Each year, the city of Phoenix’s budget is developed in conjunction with residents, the mayor, city council, city manager and city employees.
The city manager presented his trial budget for fiscal year 2016-17 to the Phoenix City Council on March 22, and the City Council will vote on a final budget on May 17. Several community budget meeting were held in April throughout the city, where residents got a snapshot of the tentative budget and gave their input.
Perhaps the one budget item that will cause the most public concern is a proposal to raise the city’s secondary property tax rate by .35 cents, for a combined property tax rate of $2.17. That’s a monthly increase of approximately $4.25 for the average homeowner. Since 1995, the combined rate has not changed, set at $1.82 per $100 of assessed value.
During the recession, when housing values fell almost 50 percent, the city used the General Obligation Bond Reserve fund to make debt service payments rather than increasing property taxes. But now, the reserve fund is almost depleted, and the city needs to find other resources to pay the $37 million needed above what is raised by the current property tax.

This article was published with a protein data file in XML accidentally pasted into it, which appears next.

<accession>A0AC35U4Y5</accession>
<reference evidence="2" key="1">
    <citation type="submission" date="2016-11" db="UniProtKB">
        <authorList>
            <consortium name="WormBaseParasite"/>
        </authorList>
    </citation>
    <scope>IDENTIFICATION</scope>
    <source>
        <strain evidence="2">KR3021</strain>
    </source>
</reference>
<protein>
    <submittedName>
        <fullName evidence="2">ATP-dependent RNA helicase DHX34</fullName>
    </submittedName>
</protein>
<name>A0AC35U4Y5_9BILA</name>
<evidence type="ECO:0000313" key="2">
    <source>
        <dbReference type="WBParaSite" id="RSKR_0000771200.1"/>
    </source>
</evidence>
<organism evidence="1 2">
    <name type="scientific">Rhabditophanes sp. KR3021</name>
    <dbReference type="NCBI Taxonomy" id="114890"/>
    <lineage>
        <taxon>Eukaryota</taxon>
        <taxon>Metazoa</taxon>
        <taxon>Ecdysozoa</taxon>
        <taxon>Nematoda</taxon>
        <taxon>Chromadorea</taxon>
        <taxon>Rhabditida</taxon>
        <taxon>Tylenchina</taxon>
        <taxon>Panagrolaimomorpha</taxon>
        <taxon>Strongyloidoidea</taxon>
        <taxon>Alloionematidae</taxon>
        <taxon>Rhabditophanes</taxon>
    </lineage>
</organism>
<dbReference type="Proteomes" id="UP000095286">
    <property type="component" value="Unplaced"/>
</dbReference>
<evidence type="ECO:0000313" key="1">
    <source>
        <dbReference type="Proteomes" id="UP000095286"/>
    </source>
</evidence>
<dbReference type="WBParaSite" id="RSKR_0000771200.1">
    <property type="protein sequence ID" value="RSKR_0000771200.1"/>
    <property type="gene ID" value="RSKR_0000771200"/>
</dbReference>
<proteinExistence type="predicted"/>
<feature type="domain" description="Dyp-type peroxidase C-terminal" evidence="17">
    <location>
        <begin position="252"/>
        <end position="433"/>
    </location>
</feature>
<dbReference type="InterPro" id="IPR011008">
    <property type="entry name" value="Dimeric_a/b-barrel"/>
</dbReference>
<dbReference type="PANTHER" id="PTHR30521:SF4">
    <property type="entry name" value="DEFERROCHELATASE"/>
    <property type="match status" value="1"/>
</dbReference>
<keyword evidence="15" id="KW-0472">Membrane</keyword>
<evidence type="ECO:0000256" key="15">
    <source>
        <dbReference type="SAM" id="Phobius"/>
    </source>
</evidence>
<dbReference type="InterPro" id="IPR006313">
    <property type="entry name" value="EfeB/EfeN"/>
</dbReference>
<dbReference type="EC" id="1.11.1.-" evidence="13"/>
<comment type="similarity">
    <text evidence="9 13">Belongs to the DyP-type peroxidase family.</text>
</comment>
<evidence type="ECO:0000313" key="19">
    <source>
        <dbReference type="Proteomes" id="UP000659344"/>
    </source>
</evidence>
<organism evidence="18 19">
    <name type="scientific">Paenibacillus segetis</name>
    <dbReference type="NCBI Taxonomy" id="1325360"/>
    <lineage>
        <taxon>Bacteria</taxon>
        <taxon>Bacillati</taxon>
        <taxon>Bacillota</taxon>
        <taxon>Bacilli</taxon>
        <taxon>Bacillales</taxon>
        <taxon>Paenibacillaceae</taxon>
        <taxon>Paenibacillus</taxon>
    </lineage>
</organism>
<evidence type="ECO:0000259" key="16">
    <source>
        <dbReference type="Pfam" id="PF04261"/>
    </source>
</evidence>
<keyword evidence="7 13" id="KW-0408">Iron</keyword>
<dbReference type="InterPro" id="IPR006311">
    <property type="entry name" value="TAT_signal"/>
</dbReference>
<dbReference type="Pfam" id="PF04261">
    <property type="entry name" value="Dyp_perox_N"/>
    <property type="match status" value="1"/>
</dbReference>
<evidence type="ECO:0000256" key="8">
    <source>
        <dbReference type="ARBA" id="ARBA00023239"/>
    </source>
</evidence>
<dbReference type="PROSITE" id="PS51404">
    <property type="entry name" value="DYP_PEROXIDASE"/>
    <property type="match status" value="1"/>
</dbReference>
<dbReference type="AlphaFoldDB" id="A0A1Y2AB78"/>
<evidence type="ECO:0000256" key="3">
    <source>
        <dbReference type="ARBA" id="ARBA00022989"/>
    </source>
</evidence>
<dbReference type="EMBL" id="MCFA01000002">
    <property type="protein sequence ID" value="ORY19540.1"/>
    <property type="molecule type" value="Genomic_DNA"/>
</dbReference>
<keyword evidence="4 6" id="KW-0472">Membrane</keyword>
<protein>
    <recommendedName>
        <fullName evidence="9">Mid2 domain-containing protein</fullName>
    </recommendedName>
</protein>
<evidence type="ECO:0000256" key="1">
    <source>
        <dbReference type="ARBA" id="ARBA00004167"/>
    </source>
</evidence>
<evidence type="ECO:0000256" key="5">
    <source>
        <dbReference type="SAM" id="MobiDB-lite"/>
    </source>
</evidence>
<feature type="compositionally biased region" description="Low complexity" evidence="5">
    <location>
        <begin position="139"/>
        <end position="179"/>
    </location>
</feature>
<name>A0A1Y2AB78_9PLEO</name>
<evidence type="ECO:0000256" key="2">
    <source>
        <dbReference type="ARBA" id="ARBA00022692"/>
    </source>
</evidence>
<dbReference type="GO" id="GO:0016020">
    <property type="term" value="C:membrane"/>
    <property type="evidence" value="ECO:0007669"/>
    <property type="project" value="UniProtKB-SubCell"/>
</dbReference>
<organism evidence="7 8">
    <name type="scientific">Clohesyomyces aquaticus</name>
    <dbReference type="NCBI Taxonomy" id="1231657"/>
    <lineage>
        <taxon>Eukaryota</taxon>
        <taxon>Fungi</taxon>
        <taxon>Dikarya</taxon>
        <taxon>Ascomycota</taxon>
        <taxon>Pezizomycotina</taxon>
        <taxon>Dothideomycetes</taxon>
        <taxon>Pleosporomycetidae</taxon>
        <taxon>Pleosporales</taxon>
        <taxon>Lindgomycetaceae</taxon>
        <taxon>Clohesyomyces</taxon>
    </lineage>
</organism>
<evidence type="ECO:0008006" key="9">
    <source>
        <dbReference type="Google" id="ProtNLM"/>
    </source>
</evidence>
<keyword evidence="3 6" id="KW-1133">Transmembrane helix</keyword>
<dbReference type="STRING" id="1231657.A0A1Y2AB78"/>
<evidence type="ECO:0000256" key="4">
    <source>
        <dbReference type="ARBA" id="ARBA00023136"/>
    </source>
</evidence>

This rate increase will allow the city to use its $60 million surplus to pay for new services and to partially restore employee compensation. Some people opposed to the tax increase say it’s a backdoor way to give already well-compensated city employees big pay increases. However, the city manager points out that since fiscal year 2010-11, city employees agreed to an almost 6 percent cut in compensation, 4.2 percent of which is still in effect. The budget proposes restoring up to 2.6 percent of the existing concessions, the cost of which would be approximately $44 million over the next two years. Labor negotiations for fiscal years 2016-17 and 2017-18 are ongoing as current labor contracts expire June 30, 2016.
If you were unable attend one of the public meetings, the summary budget booklet can be downloaded from: www.phoenix.gov/budget. To send in comments, e-mail email@example.com or call 602-262-4800.
The city manager will present his revised proposed budget to the City Council on May 3, and the City Council is expected to make a decision on the budget on May 17. The approved plan will take effect on July 1.